#1 NEW YORK TIMES BESTSELLER
A Reese Witherspoon Book Club Pick
“Beautifully written and incredibly funny, Eleanor Oliphant Is Completely Fine is about the importance of friendship and human connection. I fell in love with Eleanor, an eccentric and regimented loner whose life beautifully unfolds after a chance encounter with a stranger; I think you will fall in love, too!” —Reese Witherspoon
No one’s ever told Eleanor that life should be better than fine.
Meet Eleanor Oliphant: She struggles with appropriate social skills and tends to say exactly what she’s thinking. Nothing is missing in her carefully timetabled life of avoiding social interactions, where weekends are punctuated by frozen pizza, vodka, and phone chats with Mummy.
But everything changes when Eleanor meets Raymond, the bumbling and deeply unhygienic IT guy from her office. When she and Raymond together save Sammy, an elderly gentleman who has fallen on the sidewalk, the three become the kinds of friends who rescue one another from the lives of isolation they have each been living. And it is Raymond’s big heart that will ultimately help Eleanor find the way to repair her own profoundly damaged one.
Soon to be a major motion picture produced by Reese Witherspoon, Eleanor Oliphant Is Completely Fine is the smart, warm, and uplifting story of an out-of-the-ordinary heroine whose deadpan weirdness and unconscious wit make for an irresistible journey as she realizes. . .
The only way to survive is to open your heart.
|Publisher:||Penguin Publishing Group|
|Product dimensions:||6.20(w) x 9.10(h) x 1.20(d)|
About the Author
Gail Honeyman is a graduate of the universities of Glasgow and Oxford. Eleanor Oliphant Is Completely Fine is a #1 New York Times bestseller, and has won awards around the globe, including the Costa First Novel Award, the British Book Awards Book of the Year, and the BAMB Reader’s Choice Award. This is Honeyman's debut novel and she lives in Glasgow, Scotland.
Read an Excerpt
***This excerpt is from an advance uncorrected copy proof***
When people ask me what I do—taxi drivers, hairdressers—I tell them I work in an office. In almost eight years, no one’s ever asked what kind of office, or what sort of job I do there. I can’t decide whether that’s because I fit perfectly with their idea of what an office worker looks like, or whether people hear the phrase work in anoffice and automatically fill in the blanks themselves—lady doing photocopying, man tapping at a keyboard. I’m not complaining. I’m delighted that I don’t have to get into the fascinating intricacies of accounts receivable with them. When I first started working here, whenever anyone asked, I told them that I worked for a graphic design company, but then they assumed I was a creative type. It became a bit boring to see their faces blank over when I explained that it was back office stuff, that I didn’t get to use the fine‑tipped pens and the fancy software.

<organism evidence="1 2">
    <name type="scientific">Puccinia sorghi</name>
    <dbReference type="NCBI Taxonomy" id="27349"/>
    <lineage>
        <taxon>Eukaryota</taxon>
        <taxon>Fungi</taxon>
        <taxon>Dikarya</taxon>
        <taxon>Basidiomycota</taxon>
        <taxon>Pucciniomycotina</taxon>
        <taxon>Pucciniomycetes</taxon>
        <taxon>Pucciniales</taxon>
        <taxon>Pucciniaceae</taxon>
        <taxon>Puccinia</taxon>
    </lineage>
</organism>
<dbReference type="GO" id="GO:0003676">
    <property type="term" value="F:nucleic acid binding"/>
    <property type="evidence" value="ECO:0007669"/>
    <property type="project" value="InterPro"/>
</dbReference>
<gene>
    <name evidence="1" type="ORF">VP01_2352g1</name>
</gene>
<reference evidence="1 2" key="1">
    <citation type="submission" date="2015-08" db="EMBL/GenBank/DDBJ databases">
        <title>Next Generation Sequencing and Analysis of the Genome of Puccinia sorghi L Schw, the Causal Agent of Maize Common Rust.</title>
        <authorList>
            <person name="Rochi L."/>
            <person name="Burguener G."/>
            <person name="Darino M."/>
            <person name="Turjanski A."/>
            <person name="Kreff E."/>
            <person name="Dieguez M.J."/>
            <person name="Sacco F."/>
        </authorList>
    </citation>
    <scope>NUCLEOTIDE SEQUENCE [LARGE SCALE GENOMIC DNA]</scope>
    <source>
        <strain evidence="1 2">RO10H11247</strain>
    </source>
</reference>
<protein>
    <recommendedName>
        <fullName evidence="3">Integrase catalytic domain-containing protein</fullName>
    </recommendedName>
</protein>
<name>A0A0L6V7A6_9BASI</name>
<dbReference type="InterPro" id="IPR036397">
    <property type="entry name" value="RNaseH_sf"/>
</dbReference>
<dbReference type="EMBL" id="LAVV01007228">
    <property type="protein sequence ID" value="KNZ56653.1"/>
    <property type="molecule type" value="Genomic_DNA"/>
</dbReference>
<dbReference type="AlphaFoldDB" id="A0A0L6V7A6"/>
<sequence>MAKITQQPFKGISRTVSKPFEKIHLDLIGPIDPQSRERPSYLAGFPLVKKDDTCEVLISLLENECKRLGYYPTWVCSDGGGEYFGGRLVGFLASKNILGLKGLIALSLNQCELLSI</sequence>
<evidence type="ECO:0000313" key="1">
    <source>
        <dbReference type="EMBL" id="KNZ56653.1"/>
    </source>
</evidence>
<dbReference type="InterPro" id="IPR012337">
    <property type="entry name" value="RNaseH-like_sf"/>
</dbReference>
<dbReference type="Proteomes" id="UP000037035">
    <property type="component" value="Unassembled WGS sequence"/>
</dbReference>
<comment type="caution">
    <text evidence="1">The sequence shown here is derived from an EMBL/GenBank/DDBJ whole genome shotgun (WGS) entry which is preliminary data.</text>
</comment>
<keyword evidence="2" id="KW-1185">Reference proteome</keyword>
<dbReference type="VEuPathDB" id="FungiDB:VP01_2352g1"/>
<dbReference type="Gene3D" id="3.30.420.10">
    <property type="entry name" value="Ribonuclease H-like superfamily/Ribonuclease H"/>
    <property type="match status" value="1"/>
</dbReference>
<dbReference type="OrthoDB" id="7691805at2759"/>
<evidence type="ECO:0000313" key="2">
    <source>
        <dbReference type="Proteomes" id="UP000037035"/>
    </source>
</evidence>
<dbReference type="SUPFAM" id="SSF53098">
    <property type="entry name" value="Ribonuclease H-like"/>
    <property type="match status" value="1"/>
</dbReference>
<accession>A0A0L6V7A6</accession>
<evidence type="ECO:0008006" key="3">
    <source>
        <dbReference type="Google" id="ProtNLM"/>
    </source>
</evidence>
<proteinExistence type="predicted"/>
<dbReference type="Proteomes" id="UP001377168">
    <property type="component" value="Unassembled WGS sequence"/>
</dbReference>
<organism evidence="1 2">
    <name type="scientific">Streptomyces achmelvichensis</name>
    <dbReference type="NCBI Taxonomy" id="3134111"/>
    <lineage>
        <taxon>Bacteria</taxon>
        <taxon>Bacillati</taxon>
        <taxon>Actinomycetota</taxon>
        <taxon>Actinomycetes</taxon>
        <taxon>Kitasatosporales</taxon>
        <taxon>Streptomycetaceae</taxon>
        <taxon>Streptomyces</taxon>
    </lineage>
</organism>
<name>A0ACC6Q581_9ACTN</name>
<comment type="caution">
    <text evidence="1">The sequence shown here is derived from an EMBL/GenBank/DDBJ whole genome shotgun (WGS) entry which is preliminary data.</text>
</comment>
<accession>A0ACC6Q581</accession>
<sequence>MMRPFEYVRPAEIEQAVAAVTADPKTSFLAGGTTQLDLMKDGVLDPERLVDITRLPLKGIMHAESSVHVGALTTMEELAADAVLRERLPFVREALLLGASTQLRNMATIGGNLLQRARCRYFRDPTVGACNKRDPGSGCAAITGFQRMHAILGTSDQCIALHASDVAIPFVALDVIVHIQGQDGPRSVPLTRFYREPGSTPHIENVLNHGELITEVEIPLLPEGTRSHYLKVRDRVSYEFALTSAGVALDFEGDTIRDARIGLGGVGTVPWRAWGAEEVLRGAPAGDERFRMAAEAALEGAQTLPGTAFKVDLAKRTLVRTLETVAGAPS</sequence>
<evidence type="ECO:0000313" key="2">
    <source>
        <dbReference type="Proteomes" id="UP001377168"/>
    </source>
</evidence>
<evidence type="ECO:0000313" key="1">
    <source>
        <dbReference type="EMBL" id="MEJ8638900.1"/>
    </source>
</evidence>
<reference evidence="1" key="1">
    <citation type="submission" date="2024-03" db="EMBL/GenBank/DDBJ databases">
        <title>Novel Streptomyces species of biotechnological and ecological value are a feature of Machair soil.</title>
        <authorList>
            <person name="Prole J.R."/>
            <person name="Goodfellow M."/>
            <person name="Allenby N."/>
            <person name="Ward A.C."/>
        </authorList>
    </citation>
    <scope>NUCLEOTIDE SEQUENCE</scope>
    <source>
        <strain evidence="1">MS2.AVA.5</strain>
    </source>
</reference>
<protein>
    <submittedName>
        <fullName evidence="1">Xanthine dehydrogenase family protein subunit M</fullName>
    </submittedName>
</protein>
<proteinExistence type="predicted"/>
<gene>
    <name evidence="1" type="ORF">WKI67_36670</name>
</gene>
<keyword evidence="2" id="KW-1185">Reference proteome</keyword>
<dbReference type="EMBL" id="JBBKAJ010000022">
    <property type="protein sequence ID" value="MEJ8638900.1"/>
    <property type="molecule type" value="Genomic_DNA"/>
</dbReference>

I’m nearly thirty years old now and I’ve been working here since I was twenty‑one. Bob, the owner, took me on not long after the office opened. I suppose he felt sorry for me. I had a degree in Classics and no work experience to speak of, and I turned up for the interview with a black eye, a couple of missing teeth and a broken arm. Maybe he sensed, back then, that I would never aspire to anything more than a poorly paid office job, that I would be content to stay with the company and save him the bother of ever having to recruit a replacement. Perhaps he could also tell that I’d never need to take time off to go on honeymoon, or request maternity leave. I don’t know.
It's definitely a two-tier system in the office; the creatives are the film stars, the rest of us merely supporting artists. You can tell by looking at us which category we fall into. To be fair, part of that is salary elated. The back office staff get paid a pittance, and so we can't afford much in the way of sharp haircuts and nerdy glasses. Clothes, music, gadgets-although the designers are desperate to be seen as freethinkers with unique ideas, they all adhere to a strict uniform.